Time to vent! And apparently celebrate because #NetworkWarCulture is alive and well in the Philippines! Wowowowin!
But really though, the last few weeks have seen some movement in Philippine television. Not really good movement, mind you. And very much far from the “Ideal” Philippine media landscape I laid out last year.
First of all, as most people expected, ALLTV is struggling five months after their “soft launch.” Considering they barely had any content to air on their network which doesn’t even have many transmitters, it’s not a surprise that ALLTV and its parent company AMBS has to pause and take a breather.
Though I was hopeful in ALLTV’s launch (for reasons I lay out in this article), I also made sure to point out that it would take a long time before ALLTV could truly make any kind of impact.
I had said that no matter how much money gets poured into AMBS/ALLTV at first, it would take longer “than just a few months or even a year to truly get off the ground.”
That is proving true now that it looks very much like ALLTV will be pausing (keyword: pause) production on their three original programs: Wowowin, Toni and M.O.M.S – Mhies on a Mission. Which absolutely makes sense. They’ve produced months of original content with zero audience able to even watch any of it. Not to mention the lack of any kind of promotion or build up to even a soft launch.
Until ALLTV completes construction on those studios and secures their potential content partnerships with a Viva or anyone else and, most importantly, work on getting enough transmitters to actually beam their content across the country, they will have not any kind of progress whatsoever.
Launching the network with almost zero resources just a few months after its announcement was already a questionable decision. Moving forward with no clear plan just opens them up to even more ridicule and criticism.
Despite the unlimited amount of money the Villars and Willie himself can throw at ALLTV, they will need to focus on securing the foundation before building the house on top of it. Without a solid foundation, the network will crumble badly.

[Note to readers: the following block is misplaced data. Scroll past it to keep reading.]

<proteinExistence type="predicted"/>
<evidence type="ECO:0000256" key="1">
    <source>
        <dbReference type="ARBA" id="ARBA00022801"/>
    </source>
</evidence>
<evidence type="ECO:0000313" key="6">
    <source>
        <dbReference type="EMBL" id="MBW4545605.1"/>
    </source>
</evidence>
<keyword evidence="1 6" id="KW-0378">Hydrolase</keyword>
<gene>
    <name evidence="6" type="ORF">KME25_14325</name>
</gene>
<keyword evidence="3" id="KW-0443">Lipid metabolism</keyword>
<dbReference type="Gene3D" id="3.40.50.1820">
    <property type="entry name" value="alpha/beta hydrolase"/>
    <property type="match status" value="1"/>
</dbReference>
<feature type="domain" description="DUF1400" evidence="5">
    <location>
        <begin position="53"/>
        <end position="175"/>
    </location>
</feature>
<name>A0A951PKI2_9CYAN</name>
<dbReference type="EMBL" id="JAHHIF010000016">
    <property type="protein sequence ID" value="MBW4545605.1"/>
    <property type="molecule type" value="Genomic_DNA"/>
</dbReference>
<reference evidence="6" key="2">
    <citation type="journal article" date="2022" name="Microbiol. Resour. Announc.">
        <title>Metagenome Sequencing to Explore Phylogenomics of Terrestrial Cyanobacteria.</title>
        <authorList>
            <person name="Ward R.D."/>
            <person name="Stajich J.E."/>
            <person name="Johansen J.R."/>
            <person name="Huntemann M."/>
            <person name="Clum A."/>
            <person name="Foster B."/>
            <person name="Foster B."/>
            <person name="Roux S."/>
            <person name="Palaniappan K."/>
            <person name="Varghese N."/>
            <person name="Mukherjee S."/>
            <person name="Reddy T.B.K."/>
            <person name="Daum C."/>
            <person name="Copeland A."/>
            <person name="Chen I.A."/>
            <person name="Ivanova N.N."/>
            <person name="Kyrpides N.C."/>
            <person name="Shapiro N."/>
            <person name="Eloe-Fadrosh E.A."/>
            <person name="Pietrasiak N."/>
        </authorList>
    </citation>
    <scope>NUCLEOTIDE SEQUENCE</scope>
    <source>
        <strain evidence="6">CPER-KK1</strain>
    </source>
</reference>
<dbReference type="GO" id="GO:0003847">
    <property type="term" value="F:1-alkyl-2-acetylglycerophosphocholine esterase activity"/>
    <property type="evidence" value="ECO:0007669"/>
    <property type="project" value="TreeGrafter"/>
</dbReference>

AMBS has not even been a franchise holder for one year, yet they have immediately struggled. Again, because of a huge lack of resources. Which brings me to my other point for today.
It has been almost 15 years since ABC first rebranded and relaunched as TV5. Compared to ALLTV, TV5 had and still has today a far wider reach and array of resources. They also have an entire telecommunications company and the country’s #1 satellite/cable provider as their corporate siblings.
In the last 15 years, TV5 has put a lot of effort into producing content with the hopes of trying to break through the Philippine TV duopoly of GMA and ABS-CBN. And after those 15 years, TV5 has finally reached a wonderful milestone. They are now at a point where they proudly brag about…
…having lower ratings than a small network that carries the exact same program as them.
Congratula…. Wait what?
Yes. This past week, TV5 has proudly boasted and bragged that their ratings are actually worse than A2Z which (I believe, correct me if I’m wrong) reaches less Filipino homes than they do.
A quick peek at Twitter shows many Kapamilyas actively prefer A2Z or even just ABS-CBN’s online streaming channel rather than watching the same exact shows on TV5. That says more about TV5 than the Kapamilyas who refuse to watch the network.
In the past, I’ve said that TV5’s biggest hurdle is in the #NetworkWarCulture and how Kapuso and Kapamilya loyalists will refuse to even give TV5 a try. Even if their network (ABS-CBN) gets yanked off free TV.
But in the last year, it’s become quite obvious that TV5’s difficulties may rest solely on the lack of focus and the mismanagement of priorities. The fact that its owners were willing to basically sell off the network to ABS-CBN shows that they have thrown up the white flag. They’ve given up on dreams of a Philippine television landscape that could have 3, 4 or more major networks. Each of them providing DIFFERENT content and thus, more choices for Filipinos.
15 years later and TV5 still struggles with reach. And yet, networks with even lower reach than them are attracting more viewers. What a hilariously embarrassing turn of events.
TV5’s shortcomings can fill a whole other post. But to bring it back to where we started. TV5’s failures should have been a warning to the powers that be at AMBS/ALLTV. When a network like TV5 squanders early success and has now basically given up, how can ALLTV with almost zero resources and even less goodwill with the Filipino audience make any sort of negligible impact.
People are making a big deal about some sort of Philippine TV renaissance lately. That is in spite of the same loud social media squatters ignoring many quality offerings over the years. Mostly because of #NetworkWarCulture. But considering the direction the Philippine media landscape is suddenly barreling towards, the turbulence is far from over.